The only exception to keeping the canvas and image aspect ratio the same is when working with anamorphic formats. The concept is straightforward. Traditional 35mm film cameras have a 1.375:1 gate ratio. To shoot with a widescreen ratio, you need to place a gate in front of the film (as shown in the adjacent image). However, this means part of the film is wasted. You can use a special lens called an anamorphic lens, which compresses the image horizontally to fit as much of the 1.375:1 gate ratio as possible. When the film is projected, another lens stretches the images back to their original proportions. The main benefit of shooting anamorphic is the increased resolution (since the image uses a larger portion of the film). Typically, anamorphic lenses squeeze the image by a factor of two. For instance, Star Wars (1977) was filmed in a 2.35:1 ratio using an anamorphic camera lens. If you were to composite CG renders into Star Wars footage, you would need to set the resolution gate aspect ratio to approximately 4:3 (the lens squeezes the image by a factor of 2; if the image ratio is 2:35, then the film ratio is closer to 1.175), and the "film" aspect ratio (the canvas aspect ratio) to 2.35:1. In CG, this is typically achieved by changing what we call the pixel aspect ratio. In Maya, there is also a parameter in the camera controls called Lens Squeeze Ratio, which has the same effect. But this topic is for another lesson.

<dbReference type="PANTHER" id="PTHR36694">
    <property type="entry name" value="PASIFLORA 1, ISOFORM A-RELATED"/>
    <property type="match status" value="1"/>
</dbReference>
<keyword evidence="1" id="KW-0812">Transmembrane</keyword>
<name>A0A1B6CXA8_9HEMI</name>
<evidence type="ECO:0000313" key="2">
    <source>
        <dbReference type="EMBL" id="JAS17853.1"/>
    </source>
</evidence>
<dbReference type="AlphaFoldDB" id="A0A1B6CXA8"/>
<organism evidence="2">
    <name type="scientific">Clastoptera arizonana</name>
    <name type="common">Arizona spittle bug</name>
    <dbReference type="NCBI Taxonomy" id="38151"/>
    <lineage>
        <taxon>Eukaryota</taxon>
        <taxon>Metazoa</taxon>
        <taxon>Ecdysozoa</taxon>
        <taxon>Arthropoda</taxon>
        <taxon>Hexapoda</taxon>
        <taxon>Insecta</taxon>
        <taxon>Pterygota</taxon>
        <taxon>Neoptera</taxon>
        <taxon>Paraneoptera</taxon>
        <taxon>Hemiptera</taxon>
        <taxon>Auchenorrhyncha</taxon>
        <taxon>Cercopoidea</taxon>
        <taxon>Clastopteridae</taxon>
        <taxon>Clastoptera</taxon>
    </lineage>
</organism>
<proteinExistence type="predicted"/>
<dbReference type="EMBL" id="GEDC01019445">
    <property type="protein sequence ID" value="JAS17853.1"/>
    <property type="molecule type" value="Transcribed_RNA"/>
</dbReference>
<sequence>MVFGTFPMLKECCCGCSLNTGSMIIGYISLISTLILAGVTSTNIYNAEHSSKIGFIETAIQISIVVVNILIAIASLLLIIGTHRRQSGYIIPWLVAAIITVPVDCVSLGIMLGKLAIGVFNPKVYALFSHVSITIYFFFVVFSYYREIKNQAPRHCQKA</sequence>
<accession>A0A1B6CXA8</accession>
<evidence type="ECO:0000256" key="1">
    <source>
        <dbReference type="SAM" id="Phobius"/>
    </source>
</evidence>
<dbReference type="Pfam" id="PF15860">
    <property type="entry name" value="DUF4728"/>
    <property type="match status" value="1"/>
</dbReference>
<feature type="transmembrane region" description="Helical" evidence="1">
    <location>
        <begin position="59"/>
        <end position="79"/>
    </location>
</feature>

Conclusion and Summary: Everything You Need to Know about Cameras

The key takeaway from the last chapter is that the camera's angle of view ultimately determines the visual outcome. You can directly set its value to achieve the desired visual effect.